Rounding yet another hairpin bend I came upon fully 8 of our group, standing around and shivering. One of them had a puncture, and the others had decided, wisely, to stay with him. The frontrunners had, generously, left behind a couple of sweaters, but this was a group of boys and young men from the hot plains with no experience of these conditions. Lessons I learnt as a Scouting patrol leader nearly 50 years ago kicked in. No, I wasn’t going to go on, I would stay with them. When you’re lost or in trouble, STICK TOGETHER! I showed them how to find shelter in the lee of the hill. Someone produced a cigarette lighter and some packaging from which they made a fire which, for a couple of minutes at least, warmed their hands.
Eventually the Bishop and the service vehicle arrived, the puncture was fixed and the situation resolved. We continued down the mountain, only to find that the good bitumen surface gave out into a kind of road surface that had just enough bitumen left along with gravel and a great deal of by this time very slippery mud to make it tricky. Sometimes it’s in extreme situations that one finds one’s calling. I discovered that I was pretty good at negotiating this gunk! As tentative as I was at getting around hairpin bends and riding on a good surface in rain, so bold I became at what you could almost call offroad or trail bike riding.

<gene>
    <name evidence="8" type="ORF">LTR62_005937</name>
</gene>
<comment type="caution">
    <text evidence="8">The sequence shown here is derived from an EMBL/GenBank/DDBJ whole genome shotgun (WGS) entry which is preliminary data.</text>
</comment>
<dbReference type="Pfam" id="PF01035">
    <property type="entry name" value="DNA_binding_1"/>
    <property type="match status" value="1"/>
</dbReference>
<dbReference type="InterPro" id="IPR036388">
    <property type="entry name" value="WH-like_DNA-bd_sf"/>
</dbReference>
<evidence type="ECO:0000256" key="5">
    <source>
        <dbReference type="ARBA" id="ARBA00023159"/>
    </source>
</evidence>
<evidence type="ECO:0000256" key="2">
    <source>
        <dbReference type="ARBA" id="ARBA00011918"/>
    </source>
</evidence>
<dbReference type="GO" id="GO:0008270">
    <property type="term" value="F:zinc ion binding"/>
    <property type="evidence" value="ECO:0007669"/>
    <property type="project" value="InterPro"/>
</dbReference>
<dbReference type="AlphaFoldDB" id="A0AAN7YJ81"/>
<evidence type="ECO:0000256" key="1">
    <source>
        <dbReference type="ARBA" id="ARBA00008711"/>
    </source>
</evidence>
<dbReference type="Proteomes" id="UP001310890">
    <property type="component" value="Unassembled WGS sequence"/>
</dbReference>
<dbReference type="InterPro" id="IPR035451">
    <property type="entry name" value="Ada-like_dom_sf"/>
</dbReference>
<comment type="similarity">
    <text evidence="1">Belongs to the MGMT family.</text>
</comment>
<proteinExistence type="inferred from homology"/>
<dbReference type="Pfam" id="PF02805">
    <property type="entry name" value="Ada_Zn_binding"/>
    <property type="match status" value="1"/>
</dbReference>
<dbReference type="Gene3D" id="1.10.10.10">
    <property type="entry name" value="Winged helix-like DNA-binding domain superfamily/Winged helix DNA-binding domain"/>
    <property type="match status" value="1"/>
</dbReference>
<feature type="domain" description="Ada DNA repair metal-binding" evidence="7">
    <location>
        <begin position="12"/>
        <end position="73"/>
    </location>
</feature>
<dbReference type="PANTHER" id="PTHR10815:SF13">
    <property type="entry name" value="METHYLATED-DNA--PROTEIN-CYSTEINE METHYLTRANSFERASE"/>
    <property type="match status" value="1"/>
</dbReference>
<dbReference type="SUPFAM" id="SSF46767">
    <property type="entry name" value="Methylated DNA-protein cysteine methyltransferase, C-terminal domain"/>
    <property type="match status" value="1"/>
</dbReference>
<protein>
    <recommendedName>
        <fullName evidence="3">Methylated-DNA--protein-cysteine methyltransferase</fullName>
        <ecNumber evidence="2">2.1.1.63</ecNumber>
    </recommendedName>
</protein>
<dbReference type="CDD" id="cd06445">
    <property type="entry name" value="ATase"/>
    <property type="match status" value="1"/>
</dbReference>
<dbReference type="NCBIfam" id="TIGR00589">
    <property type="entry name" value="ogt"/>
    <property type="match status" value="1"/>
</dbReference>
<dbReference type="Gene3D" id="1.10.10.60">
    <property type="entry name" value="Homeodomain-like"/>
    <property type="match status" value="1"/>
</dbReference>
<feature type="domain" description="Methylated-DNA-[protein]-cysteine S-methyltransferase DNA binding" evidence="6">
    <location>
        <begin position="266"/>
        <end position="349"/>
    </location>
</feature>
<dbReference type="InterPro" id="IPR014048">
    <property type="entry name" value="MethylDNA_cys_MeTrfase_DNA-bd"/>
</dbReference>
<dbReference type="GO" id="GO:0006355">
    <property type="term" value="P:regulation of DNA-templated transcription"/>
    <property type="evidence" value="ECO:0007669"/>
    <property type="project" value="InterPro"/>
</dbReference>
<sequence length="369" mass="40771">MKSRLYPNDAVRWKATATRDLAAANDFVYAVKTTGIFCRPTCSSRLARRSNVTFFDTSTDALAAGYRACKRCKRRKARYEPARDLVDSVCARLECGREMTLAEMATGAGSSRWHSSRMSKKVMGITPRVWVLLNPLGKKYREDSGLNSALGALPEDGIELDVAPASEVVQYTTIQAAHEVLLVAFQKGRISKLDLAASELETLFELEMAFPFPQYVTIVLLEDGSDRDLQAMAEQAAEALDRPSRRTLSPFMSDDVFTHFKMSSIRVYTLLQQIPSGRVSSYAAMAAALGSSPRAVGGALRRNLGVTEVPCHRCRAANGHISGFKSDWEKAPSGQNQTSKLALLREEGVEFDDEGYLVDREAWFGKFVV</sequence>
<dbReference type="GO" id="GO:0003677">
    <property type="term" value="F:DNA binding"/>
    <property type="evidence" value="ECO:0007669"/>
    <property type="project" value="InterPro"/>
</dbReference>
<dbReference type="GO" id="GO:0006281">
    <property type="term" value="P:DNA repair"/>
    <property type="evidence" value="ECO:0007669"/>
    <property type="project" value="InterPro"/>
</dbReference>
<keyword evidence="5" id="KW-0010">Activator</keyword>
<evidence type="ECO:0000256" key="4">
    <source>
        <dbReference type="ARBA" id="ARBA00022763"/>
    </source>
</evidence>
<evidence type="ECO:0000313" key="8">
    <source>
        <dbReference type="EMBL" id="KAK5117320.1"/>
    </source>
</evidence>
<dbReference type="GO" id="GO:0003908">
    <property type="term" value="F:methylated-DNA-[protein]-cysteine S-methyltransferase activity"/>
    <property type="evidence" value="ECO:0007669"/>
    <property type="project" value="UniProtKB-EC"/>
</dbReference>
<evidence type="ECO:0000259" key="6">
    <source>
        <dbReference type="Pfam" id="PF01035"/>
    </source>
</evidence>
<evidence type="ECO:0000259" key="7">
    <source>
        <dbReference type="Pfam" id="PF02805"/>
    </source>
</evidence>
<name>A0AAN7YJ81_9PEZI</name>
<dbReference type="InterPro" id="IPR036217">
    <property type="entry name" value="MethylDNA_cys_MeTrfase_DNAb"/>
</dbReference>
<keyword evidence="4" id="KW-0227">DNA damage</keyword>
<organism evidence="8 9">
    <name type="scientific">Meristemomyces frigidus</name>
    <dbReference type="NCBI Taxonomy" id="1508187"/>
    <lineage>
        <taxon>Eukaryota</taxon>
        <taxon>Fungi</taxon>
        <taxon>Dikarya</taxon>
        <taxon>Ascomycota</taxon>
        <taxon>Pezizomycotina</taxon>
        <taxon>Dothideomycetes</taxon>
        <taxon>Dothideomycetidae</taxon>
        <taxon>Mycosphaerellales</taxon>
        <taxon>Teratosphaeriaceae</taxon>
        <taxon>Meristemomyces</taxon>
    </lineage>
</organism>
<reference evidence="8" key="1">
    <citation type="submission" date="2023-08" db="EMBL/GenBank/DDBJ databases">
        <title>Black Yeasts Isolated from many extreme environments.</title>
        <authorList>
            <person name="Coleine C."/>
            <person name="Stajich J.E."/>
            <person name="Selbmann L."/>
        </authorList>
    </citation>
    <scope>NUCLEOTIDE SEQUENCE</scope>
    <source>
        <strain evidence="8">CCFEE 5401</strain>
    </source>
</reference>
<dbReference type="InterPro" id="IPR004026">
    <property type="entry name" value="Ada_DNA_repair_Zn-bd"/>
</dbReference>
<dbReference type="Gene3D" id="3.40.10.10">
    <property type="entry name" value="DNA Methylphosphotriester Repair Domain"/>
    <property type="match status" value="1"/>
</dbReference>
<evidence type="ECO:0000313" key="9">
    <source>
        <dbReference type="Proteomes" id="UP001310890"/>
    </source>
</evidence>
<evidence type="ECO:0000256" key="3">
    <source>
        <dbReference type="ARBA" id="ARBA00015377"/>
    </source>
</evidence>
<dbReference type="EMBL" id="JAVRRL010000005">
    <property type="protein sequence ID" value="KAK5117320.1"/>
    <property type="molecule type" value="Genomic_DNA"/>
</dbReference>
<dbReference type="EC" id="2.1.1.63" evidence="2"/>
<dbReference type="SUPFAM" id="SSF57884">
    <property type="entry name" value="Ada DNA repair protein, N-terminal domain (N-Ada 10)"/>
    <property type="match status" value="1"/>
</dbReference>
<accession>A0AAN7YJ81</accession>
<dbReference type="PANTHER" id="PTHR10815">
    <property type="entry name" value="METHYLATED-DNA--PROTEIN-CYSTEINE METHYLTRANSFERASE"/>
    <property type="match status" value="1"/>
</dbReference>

All of a sudden I was outpacing some of the others, secure in the knowledge that the service vehicle was not far behind. I almost shot past the primitive tea shop in a tiny settlement on the valley floor that was packed with wet, happy and (one suspects) relieved Riders letting chai do its re-invigorating work on them. The rest of the run along the valley floor to the petrol station at Tandy, then the nearby buddhist retreat centre a few kilometres from Keylang was a high speed doddle compared with what we’d been through. Even the weather abated. Our huts felt like palaces, the food tasted like cordon bleu cuisine, and we retired to bed that night wet and tired, but feeling that we had achieved something of significance. We had gone over the edge, and into a new world, and we had survived to tell the tale!